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SOS Rhino : In the News : Unique facility looks for signs of foul play

Unique facility looks for signs of foul play

By Carolyn Jung
Mercury News
Posted on Tue, Dec. 23, 2003

ASHLAND, Ore. - A guitar constructed out of a sea turtle's shiny shell. A $10,000 shawl woven from the ultra-soft hair of Tibetan antelopes. A yard-long ivory tusk from an African elephant. A purse made out of a whole caiman crocodile, with its head still attached. And a ceramic mug affixed, inexplicably, atop a pair of real Canada goose feet.

These are examples of evidence that comes into the National Fish and Wildlife Forensics Laboratory, the only one of its kind in the world.

Like television's popular "CSI" show or real-life police crime labs elsewhere, this one examines evidence to try to link victim to crime scene to suspect. The only difference is that the victims here are animals.

Sent by federal agents, their remains arrive daily by UPS and Federal Express -- teeth, talons, carcasses, stomach contents, tins of sturgeon eggs otherwise known as caviar, a bottle of rhino-horn "medicinal pills," a whooping crane with pellets lodged in its brain and even a 300-pound bear. All have succumbed to questionable deaths -- not attributable to another animal, nature or self-defense. And all are possibly protected, restricted or endangered creatures.

As lab director Ken Goddard explained, it would be easy to prove that an endangered African elephant had been killed if the whole elephant were found. And it would be straightforward to convince a jury or judge that a crime had been committed if the elephant could be brought into court as evidence.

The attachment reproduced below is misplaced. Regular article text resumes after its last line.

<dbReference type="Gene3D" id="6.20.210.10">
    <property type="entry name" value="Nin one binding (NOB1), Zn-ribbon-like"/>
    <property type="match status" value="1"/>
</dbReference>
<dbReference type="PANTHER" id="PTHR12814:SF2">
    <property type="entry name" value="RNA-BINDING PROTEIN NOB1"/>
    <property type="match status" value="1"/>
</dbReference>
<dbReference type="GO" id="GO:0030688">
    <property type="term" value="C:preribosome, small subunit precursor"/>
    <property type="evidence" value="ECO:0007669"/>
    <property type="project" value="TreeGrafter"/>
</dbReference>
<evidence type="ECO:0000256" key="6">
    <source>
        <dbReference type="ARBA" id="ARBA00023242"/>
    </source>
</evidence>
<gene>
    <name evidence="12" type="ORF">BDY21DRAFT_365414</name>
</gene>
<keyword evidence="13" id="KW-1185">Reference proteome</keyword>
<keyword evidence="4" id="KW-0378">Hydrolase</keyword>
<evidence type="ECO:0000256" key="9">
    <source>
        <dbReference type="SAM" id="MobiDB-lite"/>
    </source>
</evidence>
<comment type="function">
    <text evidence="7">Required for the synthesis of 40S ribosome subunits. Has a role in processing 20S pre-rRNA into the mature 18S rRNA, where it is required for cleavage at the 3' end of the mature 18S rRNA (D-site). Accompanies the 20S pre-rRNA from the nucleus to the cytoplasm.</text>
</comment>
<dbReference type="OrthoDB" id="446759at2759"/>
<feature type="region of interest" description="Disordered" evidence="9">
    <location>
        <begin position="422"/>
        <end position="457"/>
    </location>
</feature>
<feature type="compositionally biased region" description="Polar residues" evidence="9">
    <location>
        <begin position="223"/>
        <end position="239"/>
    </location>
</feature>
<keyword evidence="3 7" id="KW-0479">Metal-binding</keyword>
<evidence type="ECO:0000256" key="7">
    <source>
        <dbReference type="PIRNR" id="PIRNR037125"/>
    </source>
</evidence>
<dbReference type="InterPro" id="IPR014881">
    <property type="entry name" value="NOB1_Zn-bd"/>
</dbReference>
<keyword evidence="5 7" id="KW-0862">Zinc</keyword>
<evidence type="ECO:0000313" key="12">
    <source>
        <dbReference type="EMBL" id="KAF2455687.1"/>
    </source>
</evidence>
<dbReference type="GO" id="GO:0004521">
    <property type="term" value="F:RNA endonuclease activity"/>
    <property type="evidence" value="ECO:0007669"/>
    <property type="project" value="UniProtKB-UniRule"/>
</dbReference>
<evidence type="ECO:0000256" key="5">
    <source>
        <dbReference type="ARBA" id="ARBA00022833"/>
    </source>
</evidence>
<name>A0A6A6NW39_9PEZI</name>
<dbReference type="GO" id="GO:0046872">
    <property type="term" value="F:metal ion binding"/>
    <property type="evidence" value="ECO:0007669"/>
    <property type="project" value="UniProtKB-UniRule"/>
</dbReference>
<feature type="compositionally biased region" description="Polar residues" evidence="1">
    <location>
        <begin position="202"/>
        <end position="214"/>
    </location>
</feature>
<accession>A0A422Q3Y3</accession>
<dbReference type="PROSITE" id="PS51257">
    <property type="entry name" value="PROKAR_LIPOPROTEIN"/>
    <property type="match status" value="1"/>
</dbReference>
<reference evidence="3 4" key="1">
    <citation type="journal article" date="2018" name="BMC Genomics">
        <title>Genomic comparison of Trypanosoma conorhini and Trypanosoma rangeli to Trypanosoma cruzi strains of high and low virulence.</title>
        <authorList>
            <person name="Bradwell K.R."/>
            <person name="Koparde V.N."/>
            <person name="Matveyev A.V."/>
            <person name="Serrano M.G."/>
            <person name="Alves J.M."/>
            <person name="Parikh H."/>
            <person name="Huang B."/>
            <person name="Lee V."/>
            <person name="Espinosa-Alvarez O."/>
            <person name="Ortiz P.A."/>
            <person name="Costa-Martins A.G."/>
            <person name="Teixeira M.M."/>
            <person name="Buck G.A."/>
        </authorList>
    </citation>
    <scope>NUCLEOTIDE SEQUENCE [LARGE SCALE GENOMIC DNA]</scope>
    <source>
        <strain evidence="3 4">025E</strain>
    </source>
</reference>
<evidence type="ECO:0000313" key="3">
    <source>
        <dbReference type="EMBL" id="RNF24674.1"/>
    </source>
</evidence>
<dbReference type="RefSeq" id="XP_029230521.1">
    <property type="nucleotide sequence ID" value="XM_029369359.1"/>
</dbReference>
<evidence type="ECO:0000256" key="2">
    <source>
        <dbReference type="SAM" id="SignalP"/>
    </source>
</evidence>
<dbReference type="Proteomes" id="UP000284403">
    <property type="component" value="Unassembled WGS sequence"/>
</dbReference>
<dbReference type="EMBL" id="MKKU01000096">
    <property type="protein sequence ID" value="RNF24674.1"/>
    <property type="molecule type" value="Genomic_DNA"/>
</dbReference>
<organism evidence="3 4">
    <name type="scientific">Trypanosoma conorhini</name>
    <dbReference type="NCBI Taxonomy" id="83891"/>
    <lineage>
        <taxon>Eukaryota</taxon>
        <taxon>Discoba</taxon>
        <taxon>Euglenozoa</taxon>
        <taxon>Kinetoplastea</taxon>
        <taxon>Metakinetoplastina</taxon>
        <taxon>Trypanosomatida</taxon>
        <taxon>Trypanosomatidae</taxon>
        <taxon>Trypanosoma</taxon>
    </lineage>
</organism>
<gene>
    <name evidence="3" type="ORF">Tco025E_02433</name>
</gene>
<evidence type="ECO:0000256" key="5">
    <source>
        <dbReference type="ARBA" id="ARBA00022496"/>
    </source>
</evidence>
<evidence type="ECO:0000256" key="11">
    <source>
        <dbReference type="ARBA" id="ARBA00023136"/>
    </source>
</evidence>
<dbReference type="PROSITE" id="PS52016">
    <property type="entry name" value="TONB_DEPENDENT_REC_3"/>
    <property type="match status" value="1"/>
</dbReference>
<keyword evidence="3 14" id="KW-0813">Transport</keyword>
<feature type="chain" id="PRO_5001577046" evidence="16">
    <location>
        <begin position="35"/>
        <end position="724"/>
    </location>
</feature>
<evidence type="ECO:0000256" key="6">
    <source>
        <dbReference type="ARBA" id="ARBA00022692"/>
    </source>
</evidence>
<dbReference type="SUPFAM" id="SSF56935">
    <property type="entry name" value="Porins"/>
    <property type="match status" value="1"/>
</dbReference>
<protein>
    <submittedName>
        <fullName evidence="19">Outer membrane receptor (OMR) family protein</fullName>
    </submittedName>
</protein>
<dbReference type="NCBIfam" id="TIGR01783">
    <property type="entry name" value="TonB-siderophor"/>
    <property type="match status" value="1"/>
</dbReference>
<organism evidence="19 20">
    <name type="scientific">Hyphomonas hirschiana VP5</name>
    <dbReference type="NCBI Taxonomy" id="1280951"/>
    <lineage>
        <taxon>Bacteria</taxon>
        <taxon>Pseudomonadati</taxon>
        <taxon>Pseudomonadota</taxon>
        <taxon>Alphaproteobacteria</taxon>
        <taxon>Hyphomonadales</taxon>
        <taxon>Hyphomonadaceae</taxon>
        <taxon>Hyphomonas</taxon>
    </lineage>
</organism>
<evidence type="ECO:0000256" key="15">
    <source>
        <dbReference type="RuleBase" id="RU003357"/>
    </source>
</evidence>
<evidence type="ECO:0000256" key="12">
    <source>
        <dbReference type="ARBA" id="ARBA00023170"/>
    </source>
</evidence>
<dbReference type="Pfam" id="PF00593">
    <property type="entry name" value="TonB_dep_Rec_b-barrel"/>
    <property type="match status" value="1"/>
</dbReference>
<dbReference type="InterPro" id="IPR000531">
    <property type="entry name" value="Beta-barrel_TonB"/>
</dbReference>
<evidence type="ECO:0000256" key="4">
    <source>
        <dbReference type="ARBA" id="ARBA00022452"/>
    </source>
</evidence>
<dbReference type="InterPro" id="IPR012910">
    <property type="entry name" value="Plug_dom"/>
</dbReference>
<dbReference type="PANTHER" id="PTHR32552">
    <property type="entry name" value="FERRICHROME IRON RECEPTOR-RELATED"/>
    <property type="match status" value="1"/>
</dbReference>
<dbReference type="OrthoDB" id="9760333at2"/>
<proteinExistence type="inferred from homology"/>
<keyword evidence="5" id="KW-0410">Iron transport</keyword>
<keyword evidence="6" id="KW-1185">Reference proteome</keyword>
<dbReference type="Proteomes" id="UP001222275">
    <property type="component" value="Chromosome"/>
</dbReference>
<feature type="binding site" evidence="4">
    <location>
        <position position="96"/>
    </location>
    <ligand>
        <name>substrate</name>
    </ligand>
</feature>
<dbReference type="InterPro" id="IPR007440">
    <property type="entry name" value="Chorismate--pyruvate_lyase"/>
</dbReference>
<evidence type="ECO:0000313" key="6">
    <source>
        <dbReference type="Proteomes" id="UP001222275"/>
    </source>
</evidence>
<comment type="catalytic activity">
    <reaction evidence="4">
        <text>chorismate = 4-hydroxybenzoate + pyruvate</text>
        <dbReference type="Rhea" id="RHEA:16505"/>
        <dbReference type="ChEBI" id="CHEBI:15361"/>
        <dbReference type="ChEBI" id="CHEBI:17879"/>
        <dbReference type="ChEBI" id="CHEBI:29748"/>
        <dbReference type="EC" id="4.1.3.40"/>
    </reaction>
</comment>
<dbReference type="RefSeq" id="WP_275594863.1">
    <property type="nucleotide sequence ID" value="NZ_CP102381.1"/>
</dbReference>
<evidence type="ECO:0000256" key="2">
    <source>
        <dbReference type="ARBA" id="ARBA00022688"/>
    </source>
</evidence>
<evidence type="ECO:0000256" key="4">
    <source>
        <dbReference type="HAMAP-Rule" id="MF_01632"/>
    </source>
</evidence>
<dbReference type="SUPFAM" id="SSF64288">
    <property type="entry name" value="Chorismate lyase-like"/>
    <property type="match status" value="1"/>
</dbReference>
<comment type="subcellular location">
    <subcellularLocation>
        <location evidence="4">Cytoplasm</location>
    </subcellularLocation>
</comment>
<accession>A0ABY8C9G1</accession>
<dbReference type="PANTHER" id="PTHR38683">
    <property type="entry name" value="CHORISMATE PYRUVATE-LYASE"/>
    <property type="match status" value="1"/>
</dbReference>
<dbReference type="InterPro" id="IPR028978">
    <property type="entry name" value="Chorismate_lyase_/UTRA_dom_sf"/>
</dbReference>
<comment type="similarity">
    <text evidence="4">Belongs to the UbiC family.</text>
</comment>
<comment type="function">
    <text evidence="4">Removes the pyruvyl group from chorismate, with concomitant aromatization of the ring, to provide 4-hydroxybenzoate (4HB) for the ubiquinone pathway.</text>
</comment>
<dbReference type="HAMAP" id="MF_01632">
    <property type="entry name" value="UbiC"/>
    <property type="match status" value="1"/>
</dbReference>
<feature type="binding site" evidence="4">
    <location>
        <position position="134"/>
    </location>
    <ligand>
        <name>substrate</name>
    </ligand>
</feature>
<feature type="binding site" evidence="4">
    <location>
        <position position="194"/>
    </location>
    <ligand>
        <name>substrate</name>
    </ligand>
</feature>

But what do you do if you have only part of the elephant? And that part has been so processed and altered that you can no longer tell it is an elephant? If all you have, instead, is a chic gray briefcase made from what may or may not be elephant hide?

That's where the lab comes in.

It was established in 1989 after authorities realized this type of evidence was falling through the cracks: The FBI didn't handle wildlife products, museums rarely had forensic scientists on their staffs, and the U.S. Fish and Wildlife Service had no centralized department to do the work.

"There had been a huge gap," said Craig Hoover, deputy director for Traffic North America, the world's largest wildlife monitoring program, and a former Fish and Wildlife port inspector. "It's been invaluable to have someone with not only the expertise in identifying wildlife products and discerning parts of an animal, but with the ability to go into a courtroom to positively identify whether it's a protected animal or not. Their work has expanded the breadth of cases that can be investigated."

The lab examines evidence not only for Fish and Wildlife inspectors and state fish and game commissions, but for 162 other countries around the globe that have signed the United Nations Convention on International Trade in Endangered Species.

Located on four acres of land donated by Southern Oregon State College, the lab employs 20 scientists, including experts on reptiles, mammals and birds.

It is run by Goddard, a former San Bernardino homicide crime scene investigator. In his spare time he's written eight crime novels, including "First Evidence," about extraterrestrial life discovered by a crime lab. It is reportedly being considered for a movie. Additionally, he's a consultant to "CSI" for animal information.

He joked, though, that the comparisons end there. "Unlike `CSI,' we at the lab try to avoid the suspects," he said with a laugh.

Also unlike the TV show, where cases get wrapped up neatly in one hour, it might take the lab five minutes to determine a feather came from an endangered bald eagle -- or it might take far longer. For instance, the lab has been working since 1989 on bottles of sea turtle oil from Mexico, trying to determine if the fat -- which had been boiled, then filtered -- actually came from endangered sea turtles. The jury's still out.